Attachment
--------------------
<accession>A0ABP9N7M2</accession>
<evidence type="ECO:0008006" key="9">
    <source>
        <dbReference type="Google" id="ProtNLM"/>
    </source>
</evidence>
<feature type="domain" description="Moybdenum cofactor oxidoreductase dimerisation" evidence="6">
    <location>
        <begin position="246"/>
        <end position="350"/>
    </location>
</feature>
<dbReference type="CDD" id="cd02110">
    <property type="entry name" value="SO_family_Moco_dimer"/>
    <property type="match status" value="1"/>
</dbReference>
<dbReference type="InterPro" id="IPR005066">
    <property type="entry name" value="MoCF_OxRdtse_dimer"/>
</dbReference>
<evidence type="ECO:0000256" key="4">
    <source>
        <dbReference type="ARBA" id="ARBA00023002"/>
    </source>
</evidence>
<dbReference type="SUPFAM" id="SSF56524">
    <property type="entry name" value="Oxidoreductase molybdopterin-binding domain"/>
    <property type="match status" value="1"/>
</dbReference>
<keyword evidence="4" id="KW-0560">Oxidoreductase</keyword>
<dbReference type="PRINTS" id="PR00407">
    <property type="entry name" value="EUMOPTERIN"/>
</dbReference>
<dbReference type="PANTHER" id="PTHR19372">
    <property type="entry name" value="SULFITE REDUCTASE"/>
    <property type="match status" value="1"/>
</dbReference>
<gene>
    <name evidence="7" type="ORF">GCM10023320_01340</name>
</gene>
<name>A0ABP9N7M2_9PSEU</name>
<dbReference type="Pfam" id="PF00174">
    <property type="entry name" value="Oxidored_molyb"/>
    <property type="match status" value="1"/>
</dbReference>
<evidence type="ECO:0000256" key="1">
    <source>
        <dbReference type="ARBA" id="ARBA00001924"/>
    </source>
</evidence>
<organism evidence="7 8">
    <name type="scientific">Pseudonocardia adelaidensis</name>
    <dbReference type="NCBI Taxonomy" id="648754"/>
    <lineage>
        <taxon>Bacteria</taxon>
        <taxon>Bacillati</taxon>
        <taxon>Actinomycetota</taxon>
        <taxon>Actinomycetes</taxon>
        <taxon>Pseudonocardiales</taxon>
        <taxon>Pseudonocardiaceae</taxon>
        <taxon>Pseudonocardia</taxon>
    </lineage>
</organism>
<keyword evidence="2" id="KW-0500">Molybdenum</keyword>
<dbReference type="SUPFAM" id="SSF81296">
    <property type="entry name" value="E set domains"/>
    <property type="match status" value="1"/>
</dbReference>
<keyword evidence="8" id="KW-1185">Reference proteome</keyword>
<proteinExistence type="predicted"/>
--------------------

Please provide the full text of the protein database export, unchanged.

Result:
<accession>A0ABP9N7M2</accession>
<evidence type="ECO:0008006" key="9">
    <source>
        <dbReference type="Google" id="ProtNLM"/>
    </source>
</evidence>
<feature type="domain" description="Moybdenum cofactor oxidoreductase dimerisation" evidence="6">
    <location>
        <begin position="246"/>
        <end position="350"/>
    </location>
</feature>
<dbReference type="CDD" id="cd02110">
    <property type="entry name" value="SO_family_Moco_dimer"/>
    <property type="match status" value="1"/>
</dbReference>
<dbReference type="InterPro" id="IPR005066">
    <property type="entry name" value="MoCF_OxRdtse_dimer"/>
</dbReference>
<evidence type="ECO:0000256" key="4">
    <source>
        <dbReference type="ARBA" id="ARBA00023002"/>
    </source>
</evidence>
<dbReference type="SUPFAM" id="SSF56524">
    <property type="entry name" value="Oxidoreductase molybdopterin-binding domain"/>
    <property type="match status" value="1"/>
</dbReference>
<keyword evidence="4" id="KW-0560">Oxidoreductase</keyword>
<dbReference type="PRINTS" id="PR00407">
    <property type="entry name" value="EUMOPTERIN"/>
</dbReference>
<dbReference type="PANTHER" id="PTHR19372">
    <property type="entry name" value="SULFITE REDUCTASE"/>
    <property type="match status" value="1"/>
</dbReference>
<gene>
    <name evidence="7" type="ORF">GCM10023320_01340</name>
</gene>
<name>A0ABP9N7M2_9PSEU</name>
<dbReference type="Pfam" id="PF00174">
    <property type="entry name" value="Oxidored_molyb"/>
    <property type="match status" value="1"/>
</dbReference>
<evidence type="ECO:0000256" key="1">
    <source>
        <dbReference type="ARBA" id="ARBA00001924"/>
    </source>
</evidence>
<organism evidence="7 8">
    <name type="scientific">Pseudonocardia adelaidensis</name>
    <dbReference type="NCBI Taxonomy" id="648754"/>
    <lineage>
        <taxon>Bacteria</taxon>
        <taxon>Bacillati</taxon>
        <taxon>Actinomycetota</taxon>
        <taxon>Actinomycetes</taxon>
        <taxon>Pseudonocardiales</taxon>
        <taxon>Pseudonocardiaceae</taxon>
        <taxon>Pseudonocardia</taxon>
    </lineage>
</organism>
<keyword evidence="2" id="KW-0500">Molybdenum</keyword>
<dbReference type="SUPFAM" id="SSF81296">
    <property type="entry name" value="E set domains"/>
    <property type="match status" value="1"/>
</dbReference>
<keyword evidence="8" id="KW-1185">Reference proteome</keyword>
<proteinExistence type="predicted"/>